Last night was a case in point.
A young man named Paul emailed me about his step-father's 3D printing project on Kickstarter.
It wasn't a new 3D printer. It wasn't a new highly technological marvel of never-before-conceived innovation. It wasn't even a $10 breakthrough in scanning technology. But, it still got me excited at seeing what 3D printing can do.
Now, this post is not specifically about something created on a Cube 3D printer. But, I still think it is entirely appropriate to be discussed on these pages. That is because this project perfectly illustrates that 3D printing can permeate every level of our existence in ways that bring satisfaction even in simplicity.
The Kickstarter project is a 3D printed pinhole camera... revitalizing old technology through new technology!
Clint O'Connor's Kickstarter campaign set modest goals and exceeded them in short order. There is a reason for that. Not only is the concept creative; but, the entire Pinhole Kickstarter presentation demonstrates a level of understanding of the search for emotional and intellectual satisfaction that drives creative people.
He not only presents the object that he has designed and prints. He digs deeply into the emotional and aesthetic benefits of his own passion... pinhole photography. To me, this is exactly what the entire 3D printing experience is all about, finally being able to bring into reality tools that benefit our psyche. One only has to see the image of the Queen Mary to understand why Clint is so taken with pinhole photography. Very cool.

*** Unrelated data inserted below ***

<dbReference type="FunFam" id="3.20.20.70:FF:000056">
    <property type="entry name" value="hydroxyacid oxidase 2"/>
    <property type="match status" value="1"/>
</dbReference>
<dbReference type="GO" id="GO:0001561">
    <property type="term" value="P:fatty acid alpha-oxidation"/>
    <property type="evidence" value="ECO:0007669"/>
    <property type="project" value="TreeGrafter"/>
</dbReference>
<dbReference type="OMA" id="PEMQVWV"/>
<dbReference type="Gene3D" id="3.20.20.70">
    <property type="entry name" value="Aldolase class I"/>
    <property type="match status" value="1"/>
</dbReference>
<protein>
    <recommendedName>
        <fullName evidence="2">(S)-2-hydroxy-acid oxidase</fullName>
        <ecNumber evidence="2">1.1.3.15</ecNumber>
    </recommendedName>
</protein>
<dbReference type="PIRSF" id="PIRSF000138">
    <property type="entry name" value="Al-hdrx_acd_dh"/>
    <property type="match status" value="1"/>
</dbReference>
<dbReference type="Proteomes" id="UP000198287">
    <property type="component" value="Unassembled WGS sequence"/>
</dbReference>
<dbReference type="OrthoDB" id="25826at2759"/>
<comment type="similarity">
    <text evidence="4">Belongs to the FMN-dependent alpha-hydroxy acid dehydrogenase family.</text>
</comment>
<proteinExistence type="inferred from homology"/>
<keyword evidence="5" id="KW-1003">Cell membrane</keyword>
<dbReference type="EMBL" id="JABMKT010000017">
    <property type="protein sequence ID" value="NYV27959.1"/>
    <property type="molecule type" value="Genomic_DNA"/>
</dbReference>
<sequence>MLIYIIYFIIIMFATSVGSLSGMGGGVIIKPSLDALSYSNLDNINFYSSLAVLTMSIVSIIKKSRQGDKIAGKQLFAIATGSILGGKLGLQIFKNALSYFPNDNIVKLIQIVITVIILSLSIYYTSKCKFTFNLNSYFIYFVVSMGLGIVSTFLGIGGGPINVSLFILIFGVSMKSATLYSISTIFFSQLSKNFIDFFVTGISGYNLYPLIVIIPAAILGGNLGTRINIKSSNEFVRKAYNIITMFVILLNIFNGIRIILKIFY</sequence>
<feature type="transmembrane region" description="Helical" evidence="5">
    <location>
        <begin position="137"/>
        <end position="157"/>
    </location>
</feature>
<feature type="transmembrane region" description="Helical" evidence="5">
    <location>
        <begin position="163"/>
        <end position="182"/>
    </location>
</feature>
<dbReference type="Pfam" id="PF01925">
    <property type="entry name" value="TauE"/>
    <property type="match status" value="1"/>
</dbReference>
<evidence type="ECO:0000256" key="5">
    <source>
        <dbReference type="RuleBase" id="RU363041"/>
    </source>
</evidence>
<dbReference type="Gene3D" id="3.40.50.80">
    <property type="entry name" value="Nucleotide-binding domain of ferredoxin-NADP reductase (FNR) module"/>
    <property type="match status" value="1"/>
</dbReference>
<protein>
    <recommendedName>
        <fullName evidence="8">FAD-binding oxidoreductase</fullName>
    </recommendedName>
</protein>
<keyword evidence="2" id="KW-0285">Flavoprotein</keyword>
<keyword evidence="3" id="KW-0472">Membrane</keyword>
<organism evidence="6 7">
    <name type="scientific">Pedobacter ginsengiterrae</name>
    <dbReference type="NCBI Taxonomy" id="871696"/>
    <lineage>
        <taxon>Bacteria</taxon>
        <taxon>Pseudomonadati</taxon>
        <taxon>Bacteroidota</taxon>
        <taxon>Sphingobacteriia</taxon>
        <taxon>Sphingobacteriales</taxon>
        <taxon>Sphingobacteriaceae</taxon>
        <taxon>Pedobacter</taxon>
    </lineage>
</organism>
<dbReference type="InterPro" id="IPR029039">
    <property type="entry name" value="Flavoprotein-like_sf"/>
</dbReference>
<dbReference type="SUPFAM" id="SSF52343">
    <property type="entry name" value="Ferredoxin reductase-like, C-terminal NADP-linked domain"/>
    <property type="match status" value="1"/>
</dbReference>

I plan to use Clint's Kickstarter page in my classes with "At-Risk" students because he presents one of the most powerful lessons that 3D printing can teach us. Failures are not final. They can be simply steps on the way to final success. Clint's picture of his 35 iterations makes the point loud and clear.
|Clint O'Connor's Pinhole Camera Design Iterations|
Until they are exposed to 3D printing, most of the former high school dropouts that I now teach through YouthQuest Foundation's 3D ThinkLink Innitiative have felt that failures define us in entirely negative ways. It really is remarkable to see them realize that if their initial design is less than perfect, they can easily do a redesign and print a better one. I am thankful to Clint for communicating this on his Kickstarter page.
I don't yet know if his design can be printed in the Cube's 5"x5" print platform. But, I do know that I want to try one of his pinhole cameras. It's the kind of thing that keeps those nearing 70 feeling young again! I plan to have some fun reliving my youth... a time when pinhole cameras were very popular. Sounds like fun! :)